When I was a medical student,
I was like a tadpole.
I swam around with little idea
about how the pond worked.
I looked at frogs, wondering
how they grew legs and learned to hop,
how they commanded the pond with a ribbet,
how they breathed outside of the water.
How I longed to be a frog one day.

One day I sprouted legs.
It was in my DNA, I suppose.
I showed them to all my tadpole friends
And we studied them in hopes
that it would help our patients someday.
We memorized the bones and muscles;
we took arduous tests about this.
I still didn’t know how to use my legs.
How I longed to be a frog one day.

One day my tail started to shrink.
I started feeling short of breath.
I was convinced I had heart failure,
still I pressed on in my training.
My teachers started putting me out of water,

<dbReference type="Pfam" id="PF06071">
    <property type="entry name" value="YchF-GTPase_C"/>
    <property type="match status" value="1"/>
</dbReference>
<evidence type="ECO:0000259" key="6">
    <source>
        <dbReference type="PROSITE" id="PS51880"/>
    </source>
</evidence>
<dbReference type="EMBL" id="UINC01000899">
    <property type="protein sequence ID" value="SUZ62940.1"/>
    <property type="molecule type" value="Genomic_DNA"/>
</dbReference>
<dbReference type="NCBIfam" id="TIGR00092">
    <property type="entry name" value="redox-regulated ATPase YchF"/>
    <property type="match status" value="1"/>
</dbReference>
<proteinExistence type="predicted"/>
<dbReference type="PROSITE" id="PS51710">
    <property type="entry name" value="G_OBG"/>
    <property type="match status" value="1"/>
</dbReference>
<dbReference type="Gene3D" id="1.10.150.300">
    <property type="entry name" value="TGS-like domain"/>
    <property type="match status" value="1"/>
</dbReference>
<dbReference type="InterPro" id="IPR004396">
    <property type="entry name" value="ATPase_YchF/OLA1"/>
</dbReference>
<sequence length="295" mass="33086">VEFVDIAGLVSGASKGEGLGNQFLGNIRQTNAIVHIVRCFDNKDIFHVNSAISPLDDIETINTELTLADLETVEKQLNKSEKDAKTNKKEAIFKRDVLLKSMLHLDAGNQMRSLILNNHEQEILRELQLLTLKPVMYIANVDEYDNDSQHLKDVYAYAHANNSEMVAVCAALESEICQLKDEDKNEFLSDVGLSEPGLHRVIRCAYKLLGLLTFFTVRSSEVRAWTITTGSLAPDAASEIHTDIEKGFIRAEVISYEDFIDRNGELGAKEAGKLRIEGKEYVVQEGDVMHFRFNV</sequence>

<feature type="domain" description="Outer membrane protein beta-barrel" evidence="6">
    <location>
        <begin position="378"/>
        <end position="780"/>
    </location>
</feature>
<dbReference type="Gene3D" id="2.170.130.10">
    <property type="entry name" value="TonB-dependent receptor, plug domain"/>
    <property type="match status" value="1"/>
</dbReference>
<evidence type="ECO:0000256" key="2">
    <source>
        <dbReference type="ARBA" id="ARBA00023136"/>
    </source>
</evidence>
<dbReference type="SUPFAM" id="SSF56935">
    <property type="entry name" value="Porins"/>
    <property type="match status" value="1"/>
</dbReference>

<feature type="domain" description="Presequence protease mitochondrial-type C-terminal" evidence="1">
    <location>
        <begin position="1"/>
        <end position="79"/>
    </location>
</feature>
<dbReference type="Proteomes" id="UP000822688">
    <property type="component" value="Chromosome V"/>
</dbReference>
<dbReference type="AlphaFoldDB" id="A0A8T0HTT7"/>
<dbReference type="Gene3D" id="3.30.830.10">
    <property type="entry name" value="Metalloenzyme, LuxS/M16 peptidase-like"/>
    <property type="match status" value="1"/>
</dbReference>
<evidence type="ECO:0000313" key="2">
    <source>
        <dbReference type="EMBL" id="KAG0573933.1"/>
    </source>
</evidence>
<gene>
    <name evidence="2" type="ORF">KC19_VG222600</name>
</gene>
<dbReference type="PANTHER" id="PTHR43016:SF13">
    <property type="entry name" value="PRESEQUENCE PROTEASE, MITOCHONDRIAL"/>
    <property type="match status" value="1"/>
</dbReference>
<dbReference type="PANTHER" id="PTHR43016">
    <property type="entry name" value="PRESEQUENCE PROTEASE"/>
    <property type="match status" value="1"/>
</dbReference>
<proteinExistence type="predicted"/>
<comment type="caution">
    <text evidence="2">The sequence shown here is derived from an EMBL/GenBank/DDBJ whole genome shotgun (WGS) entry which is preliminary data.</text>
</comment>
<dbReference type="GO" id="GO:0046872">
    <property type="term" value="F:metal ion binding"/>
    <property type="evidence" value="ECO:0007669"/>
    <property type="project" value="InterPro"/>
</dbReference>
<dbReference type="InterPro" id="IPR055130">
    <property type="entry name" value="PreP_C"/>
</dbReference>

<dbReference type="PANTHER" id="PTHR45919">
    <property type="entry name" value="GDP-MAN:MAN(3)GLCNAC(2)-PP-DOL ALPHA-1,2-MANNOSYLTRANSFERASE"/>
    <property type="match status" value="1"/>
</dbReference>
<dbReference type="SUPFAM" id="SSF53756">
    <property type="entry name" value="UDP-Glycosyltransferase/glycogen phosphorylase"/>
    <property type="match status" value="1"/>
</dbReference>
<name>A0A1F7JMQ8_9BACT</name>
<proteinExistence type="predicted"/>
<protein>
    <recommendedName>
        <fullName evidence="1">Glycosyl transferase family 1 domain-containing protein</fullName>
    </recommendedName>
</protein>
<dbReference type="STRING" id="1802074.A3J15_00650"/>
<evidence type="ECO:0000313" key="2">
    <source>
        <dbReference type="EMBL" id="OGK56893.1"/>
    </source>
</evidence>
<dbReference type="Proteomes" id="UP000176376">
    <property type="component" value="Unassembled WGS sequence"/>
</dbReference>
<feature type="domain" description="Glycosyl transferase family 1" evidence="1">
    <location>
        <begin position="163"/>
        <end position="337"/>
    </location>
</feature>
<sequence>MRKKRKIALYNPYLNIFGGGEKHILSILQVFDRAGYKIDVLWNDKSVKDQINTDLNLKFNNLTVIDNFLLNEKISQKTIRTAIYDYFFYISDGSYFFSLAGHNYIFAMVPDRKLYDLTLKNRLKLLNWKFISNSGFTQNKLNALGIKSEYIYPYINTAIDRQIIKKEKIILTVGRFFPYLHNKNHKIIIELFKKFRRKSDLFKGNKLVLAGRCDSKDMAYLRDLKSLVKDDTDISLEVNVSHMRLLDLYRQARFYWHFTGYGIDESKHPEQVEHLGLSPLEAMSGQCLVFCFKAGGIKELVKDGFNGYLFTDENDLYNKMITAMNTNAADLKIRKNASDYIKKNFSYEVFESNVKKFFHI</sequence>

and it almost felt like I could breathe better.
I felt my knowledge coalescing, my limbs advancing,
longing to spend more time on land.
And one day, I became a frog.

It felt so good to do frog things.
How I hopped from stone to stone,
how I started catching flies with my tongue.
I was so proud.
I remember my first ribbet, so strong and powerful.
And then a frog came to me.
He could no longer walk or eat.
He asked if there was anything I could do.
How I longed to be a tadpole.

I became despondent.
Frogs that couldn’t ribbet,
tadpoles that couldn’t swim.
The pond had so many problems.
One day I hopped near a French chef.
He promised he would fix me.
He took me back and put me in water.
It felt so good to swim again,
I never noticed the water boil.

Ben Drum, MD/PhD is a PGY-3 in the Internal Medicine & Pediatrics program at the University of Utah. He is originally from Oregon and trained at the University of Washington.

Rubor Participation:
2021 Poem, "Wizard"
2021 Poem, "The benefit of the doubt"
2020 Poem, "Med-amorphosis"
2020 Poem, "Gallbladder Pain"
2019 Poem, "Hospital Tourism"

Voices from the Residents:
2020 Co-editor
2020 Prose, "Running His Mouth"